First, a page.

No longer was a successful Claimant able to recover costs on an hourly rate basis for the work reasonably done in the progression of the claim. Profit costs were capped at £4280 plus 30% of damages for employers liability cases and £3790 plus 27.5% of damages for public liability cases, regardless of the extent of the actual work done to bring the claim to a conclusion.

How can fixed costs be avoided?

It is for the Claimant to decide how the claim is commenced. It is therefore for the Claimant to decide whether a claim is appropriate for the MOJ Portal.

What is the scope of the Protocol?

Consideration should be given to whether the claim falls into the scope of either Protocol (Pre-Action Protocol for Low Value Personal Injury (Employers’ Liability and Public Liability) Claims or Pre-Action Protocol for Low Value Personal Injury Claims in Road Traffic Accidents from 31 July 2013). There are a number of exceptions to the scope of the Protocols, such as the accident not occurring in England and Wales, where the Claimant or Defendant is a protected party as defined in CPR 21.1(2) or the Defendant in a public liability claim is an individual, not acting in business capacity, say as a commercial landlord for example).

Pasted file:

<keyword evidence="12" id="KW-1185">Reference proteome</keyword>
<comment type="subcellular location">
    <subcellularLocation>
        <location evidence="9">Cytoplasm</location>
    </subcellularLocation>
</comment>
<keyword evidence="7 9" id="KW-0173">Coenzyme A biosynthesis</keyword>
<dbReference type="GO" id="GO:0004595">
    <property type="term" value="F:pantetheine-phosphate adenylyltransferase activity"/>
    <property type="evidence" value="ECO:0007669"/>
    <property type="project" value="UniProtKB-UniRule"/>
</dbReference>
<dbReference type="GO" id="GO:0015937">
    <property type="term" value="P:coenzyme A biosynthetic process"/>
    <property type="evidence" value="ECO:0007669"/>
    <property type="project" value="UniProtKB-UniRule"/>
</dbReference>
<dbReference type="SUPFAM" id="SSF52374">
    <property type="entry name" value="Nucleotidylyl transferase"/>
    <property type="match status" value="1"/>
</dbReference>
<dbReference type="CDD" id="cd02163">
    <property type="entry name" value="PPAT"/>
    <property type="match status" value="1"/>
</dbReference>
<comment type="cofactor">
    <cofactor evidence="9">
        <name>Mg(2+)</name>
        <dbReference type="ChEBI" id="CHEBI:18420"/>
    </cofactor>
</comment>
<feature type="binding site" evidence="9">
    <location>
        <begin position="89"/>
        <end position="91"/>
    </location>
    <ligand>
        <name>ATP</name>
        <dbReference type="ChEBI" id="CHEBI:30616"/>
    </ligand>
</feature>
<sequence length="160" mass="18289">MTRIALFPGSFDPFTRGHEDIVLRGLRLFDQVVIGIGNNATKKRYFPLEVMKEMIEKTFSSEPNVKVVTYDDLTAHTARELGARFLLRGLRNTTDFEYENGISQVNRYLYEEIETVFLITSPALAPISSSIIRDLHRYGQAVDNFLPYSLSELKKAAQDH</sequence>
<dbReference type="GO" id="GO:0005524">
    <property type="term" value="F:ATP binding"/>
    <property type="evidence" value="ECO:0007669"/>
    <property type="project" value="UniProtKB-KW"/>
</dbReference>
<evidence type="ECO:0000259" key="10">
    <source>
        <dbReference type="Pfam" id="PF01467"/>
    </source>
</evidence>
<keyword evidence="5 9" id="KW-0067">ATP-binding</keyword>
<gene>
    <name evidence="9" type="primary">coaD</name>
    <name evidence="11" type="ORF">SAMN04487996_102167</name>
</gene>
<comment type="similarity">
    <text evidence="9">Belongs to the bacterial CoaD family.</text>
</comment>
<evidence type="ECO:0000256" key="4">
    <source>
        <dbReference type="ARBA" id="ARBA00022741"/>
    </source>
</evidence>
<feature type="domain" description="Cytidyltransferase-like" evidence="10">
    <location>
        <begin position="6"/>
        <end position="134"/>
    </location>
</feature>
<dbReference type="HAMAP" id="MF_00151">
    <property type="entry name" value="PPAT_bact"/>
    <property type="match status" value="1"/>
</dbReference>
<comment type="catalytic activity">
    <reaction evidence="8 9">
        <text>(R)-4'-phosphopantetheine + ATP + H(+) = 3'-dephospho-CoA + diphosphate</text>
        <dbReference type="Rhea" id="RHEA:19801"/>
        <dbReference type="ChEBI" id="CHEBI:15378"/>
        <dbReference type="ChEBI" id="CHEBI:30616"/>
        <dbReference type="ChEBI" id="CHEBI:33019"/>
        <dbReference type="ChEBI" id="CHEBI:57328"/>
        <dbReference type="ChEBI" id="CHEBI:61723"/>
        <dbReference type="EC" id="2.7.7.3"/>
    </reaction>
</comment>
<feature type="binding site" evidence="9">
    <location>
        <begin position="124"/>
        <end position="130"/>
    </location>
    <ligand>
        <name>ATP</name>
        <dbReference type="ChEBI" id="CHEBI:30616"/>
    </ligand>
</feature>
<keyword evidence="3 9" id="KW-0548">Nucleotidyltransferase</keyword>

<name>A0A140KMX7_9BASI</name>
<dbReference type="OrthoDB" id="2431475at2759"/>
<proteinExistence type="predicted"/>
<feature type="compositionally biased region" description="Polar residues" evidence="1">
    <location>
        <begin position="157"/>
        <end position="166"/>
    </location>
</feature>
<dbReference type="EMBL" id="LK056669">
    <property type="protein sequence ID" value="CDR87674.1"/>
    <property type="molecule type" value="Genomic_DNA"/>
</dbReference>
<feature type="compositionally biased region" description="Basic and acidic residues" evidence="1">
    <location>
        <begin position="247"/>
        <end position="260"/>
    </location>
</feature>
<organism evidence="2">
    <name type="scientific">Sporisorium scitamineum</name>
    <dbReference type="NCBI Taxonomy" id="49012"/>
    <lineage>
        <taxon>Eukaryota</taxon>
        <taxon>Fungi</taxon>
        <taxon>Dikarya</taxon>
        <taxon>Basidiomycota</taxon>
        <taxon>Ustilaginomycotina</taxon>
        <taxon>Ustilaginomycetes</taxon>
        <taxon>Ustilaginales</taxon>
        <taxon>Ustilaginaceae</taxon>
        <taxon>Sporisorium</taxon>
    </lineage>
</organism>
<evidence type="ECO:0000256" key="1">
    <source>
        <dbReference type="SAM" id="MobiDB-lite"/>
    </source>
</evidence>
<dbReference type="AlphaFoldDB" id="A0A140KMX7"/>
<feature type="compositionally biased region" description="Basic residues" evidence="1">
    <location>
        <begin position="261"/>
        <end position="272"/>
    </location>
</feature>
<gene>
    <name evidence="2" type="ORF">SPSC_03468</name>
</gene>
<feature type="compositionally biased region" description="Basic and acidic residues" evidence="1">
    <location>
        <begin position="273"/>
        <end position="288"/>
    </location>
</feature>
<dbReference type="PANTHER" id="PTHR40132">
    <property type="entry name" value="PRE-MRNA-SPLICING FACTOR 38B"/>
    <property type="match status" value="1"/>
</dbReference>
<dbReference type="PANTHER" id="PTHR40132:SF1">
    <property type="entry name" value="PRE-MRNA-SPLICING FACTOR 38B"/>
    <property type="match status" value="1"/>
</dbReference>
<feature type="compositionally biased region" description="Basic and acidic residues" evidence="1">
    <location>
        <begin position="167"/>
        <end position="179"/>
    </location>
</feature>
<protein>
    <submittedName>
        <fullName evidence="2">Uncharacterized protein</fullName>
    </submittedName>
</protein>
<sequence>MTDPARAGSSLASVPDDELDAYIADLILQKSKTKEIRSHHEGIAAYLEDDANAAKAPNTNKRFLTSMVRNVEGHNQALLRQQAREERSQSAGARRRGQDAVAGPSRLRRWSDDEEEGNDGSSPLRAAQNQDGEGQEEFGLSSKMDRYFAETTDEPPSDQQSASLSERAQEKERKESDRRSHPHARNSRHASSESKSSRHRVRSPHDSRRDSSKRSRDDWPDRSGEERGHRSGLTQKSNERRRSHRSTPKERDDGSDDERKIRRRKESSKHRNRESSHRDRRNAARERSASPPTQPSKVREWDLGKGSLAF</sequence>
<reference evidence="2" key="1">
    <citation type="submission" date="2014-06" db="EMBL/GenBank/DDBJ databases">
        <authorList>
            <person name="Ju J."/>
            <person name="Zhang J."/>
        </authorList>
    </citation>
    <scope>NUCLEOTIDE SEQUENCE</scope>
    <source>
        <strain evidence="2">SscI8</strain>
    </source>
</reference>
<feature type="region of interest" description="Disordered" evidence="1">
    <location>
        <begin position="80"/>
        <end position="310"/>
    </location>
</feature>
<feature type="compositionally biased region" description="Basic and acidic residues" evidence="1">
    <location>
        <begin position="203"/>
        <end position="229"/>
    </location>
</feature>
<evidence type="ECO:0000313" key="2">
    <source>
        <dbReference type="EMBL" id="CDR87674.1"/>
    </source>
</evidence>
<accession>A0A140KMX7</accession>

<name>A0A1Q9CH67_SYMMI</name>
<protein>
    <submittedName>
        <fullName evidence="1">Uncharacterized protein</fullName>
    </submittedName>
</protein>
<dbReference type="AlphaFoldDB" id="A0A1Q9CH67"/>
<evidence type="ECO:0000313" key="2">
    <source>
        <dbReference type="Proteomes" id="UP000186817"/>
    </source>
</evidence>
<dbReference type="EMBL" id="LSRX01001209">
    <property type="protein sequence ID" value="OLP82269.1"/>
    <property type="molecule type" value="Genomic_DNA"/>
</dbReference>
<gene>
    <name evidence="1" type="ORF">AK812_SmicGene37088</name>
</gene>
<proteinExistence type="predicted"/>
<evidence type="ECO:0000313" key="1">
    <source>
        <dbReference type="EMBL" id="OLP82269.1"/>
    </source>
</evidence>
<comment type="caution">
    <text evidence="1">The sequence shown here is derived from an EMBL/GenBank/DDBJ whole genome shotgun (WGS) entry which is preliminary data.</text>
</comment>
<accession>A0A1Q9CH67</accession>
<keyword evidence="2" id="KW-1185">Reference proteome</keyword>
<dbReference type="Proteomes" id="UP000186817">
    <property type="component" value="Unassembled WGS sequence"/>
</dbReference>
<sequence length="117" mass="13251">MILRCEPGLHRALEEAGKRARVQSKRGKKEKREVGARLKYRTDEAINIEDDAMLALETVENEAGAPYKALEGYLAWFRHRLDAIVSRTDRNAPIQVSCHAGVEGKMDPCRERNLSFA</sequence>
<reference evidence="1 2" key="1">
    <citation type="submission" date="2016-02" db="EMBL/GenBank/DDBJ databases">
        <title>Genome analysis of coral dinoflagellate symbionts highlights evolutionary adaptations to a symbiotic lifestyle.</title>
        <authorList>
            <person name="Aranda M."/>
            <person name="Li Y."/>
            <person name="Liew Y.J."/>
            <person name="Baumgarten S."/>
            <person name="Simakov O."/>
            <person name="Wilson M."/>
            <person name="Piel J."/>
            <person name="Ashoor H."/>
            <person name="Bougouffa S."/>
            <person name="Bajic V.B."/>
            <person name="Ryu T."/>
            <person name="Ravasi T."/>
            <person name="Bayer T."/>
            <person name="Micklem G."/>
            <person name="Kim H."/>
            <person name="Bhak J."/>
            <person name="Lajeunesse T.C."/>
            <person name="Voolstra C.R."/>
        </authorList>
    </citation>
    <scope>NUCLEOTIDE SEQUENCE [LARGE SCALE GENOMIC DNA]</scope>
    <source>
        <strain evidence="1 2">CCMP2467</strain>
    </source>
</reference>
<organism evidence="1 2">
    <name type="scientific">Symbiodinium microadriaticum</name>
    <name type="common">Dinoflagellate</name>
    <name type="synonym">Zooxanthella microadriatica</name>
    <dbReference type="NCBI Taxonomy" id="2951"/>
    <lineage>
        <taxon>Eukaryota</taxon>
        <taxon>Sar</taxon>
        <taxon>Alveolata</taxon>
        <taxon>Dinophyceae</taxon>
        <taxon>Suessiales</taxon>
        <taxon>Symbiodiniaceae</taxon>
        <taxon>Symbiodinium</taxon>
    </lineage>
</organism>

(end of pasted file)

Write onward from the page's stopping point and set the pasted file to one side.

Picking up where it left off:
This should always be given some thought at the initial outset of the claim. If a case starts and ends in the MOJ portal there is no basis for escaping CPR 45, and in particular Part III. Even if the claim falls out of the Portal process the matter will be subject to fixed costs regardless of any protestations that the claim was submitted to the MOJ Portal in error.

What is the value of the Claim?

If the Claimant values quantum, on a full liability basis, in excess of £25,000 the claim shouldn’t be submitted to the MOJ Portal[1]. It is a given therefore that time should be spent obtaining detailed instructions from the Claimant as to the nature and extent of their injuries and financial losses at the outset of the claim, as well as the circumstances of the accident. Consider the possible future losses that could be relevant such as camouflage make up to improve the appearance of surgical scars, BUPA outlay for the use of private medical insurance, employers outlay in respect of earnings or the likely development of trauma related arthritis in serious orthopeadic injuries and the problems that can ensue. Is there a psychological injury that is likely to require CBT treatment?

It may be that a simple question results in information that supports a reasonable belief that the value of the claim is more than £25,000 and therefore exempt from the MOJ Portal. The value of claim can of course change as the claim progress and if the claim starts in the MOJ Portal but becomes multi track value then it is also reasonable for the claim to be removed from the MOJ Portal[2].


How complex is the claim? Para 7.59 of Pre-Action Protocol for Low Value Personal Injury (Employers’ Liability and Public Liability) Claims states: –